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Green Scams: Emissions intensity and GDP

by Cortney Dakin

Carbon dioxide emissions
Carbon dioxide emissions
Emissions intensity measurements
Emissions intensity measurements

During a recent Green Scams workshop, Cortney Dakin spoke about climate change policies that officials in the most affluent nation-states have been supporting and promoting.


Here is a typed version of the same presentation -

Climate change mitigation policy and economic based strategies to reduce emissions are green scams. Climate change mitigation is the process of lessening the severity of future climate change by producing less CO2. However, how to actually do this can be determined by a number of different terms, calculated and quantified in different ways, which influence national discourse on how to actually achieve international protocol.

The most common term used is energy intensity, which is so fundamental to climate change theory that it is involved even in the calculations of how much CO2 is produced in total. Energy intensity = J/GDP where J is the amount of energy, in joules, that is produced and GDP is the gross domestic product, the sum of all the economic activity of a country in a year. Similarly, emissions intensity = Tonnes of CO2/GDP.

While the richest countries produce the most carbon dioxide emissions, they have the lowest figures for emissions intensity. These opposite trends enable rich countries to actually influence interpretations of data in a biased manner because when their national goal is to decrease emissions or energy intensity actual CO2 emissions are not necessarily being reduced.

This occurs since when GDP, the denominator of the term, increases, the intensity decreases because a larger number divides it. Wealthier countries have a larger GDP and it is therefore easier for them to have lower emission intensities. However, increasing GDP actually produces more emissions because consumption levels increase with more economic activity.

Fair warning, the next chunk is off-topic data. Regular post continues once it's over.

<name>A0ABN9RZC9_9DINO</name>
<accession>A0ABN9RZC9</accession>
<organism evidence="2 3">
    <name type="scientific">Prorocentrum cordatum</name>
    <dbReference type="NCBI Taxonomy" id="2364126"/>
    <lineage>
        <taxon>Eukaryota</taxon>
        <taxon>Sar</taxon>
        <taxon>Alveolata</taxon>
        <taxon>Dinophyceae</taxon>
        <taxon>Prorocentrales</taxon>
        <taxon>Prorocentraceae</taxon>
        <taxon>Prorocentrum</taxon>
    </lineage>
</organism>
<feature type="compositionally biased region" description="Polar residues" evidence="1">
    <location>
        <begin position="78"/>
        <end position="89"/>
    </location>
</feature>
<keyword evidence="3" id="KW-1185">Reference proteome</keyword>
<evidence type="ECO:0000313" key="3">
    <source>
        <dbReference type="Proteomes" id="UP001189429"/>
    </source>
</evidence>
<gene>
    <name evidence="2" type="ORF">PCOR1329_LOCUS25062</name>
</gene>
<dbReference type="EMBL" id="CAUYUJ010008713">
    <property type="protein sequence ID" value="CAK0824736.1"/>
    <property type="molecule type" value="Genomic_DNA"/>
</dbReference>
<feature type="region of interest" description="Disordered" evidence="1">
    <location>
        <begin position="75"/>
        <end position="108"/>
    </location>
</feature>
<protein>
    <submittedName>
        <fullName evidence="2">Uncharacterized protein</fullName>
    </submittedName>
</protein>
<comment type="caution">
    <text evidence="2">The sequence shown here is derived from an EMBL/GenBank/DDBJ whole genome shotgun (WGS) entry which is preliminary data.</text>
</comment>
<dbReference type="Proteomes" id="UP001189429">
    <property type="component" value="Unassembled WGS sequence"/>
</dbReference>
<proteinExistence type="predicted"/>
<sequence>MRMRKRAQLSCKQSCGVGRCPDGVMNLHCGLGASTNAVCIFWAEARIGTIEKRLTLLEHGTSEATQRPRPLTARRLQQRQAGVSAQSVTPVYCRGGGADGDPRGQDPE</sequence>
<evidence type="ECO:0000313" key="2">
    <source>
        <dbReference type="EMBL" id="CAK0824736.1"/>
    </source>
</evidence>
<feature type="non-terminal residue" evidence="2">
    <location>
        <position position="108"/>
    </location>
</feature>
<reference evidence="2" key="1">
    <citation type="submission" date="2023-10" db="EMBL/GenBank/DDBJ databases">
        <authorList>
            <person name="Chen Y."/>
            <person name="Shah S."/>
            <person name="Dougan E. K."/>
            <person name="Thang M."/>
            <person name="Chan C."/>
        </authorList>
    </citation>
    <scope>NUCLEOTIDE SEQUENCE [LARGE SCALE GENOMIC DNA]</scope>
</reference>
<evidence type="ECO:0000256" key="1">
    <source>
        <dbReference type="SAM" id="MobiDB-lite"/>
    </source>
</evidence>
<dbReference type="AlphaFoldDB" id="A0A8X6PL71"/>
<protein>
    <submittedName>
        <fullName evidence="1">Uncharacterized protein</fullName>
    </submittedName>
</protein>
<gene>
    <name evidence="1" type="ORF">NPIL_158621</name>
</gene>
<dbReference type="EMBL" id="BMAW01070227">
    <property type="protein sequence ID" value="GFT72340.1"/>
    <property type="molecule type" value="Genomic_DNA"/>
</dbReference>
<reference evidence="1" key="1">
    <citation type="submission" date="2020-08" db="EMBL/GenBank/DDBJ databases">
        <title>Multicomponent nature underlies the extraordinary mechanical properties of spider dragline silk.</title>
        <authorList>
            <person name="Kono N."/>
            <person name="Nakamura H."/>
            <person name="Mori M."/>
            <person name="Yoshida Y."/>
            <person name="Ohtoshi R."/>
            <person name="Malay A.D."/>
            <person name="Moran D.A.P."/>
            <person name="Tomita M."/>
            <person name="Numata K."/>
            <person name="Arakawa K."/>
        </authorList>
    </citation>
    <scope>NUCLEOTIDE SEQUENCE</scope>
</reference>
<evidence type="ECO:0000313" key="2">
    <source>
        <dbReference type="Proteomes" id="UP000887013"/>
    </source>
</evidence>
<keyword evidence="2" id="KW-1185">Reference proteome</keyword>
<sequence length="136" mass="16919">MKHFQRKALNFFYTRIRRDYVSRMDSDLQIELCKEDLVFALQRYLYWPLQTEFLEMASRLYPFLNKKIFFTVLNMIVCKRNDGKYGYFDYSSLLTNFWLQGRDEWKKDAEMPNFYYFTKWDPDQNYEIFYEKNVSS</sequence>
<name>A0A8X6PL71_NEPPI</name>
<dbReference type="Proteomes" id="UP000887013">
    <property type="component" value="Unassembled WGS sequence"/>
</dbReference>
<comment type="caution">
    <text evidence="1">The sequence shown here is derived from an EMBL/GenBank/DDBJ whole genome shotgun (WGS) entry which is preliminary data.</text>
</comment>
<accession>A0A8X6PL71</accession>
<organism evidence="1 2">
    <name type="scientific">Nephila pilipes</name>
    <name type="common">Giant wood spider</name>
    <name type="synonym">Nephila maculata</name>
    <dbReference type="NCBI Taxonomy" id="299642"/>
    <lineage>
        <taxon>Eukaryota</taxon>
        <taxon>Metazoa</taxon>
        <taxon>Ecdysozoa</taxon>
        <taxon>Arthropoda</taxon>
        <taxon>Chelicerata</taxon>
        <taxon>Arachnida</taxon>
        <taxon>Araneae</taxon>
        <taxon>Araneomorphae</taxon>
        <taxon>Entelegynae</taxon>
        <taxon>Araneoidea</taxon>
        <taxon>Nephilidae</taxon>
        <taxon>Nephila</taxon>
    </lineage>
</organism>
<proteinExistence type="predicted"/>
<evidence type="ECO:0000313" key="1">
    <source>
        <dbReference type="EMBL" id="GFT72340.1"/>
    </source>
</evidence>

Besides intensity, emissions and energy efficiency are other terms used to describe mitigation. This term is a measure of the technological developments that enable us to derive more energy at a faster rate from fossil fuels. However, increased efficiency actually increases energy consumption because it helps keep prices lower in a time in which the energy return on investment is decreasing, causing prices to rise. More money is needed to derive the same amount of energy because we have drained the earth’s shallow fossil fuel sources.

Ultimately, this means that politicians claiming to be coming more efficient are validating the production of more CO2 emissions, and using rhetoric to justify pursuing more financially and ecologically risky fossil fuel sources to further contribute to the destruction of carbon fundamentalism.

Comparatively, we should be taking adaptive measures rather than those that seek to mitigate climate change. The climate crisis is occurring and human’s response needs to address the fundamental causes through individual choices that do not support the fossil fuel industry and collective action to hold corporations accountable.

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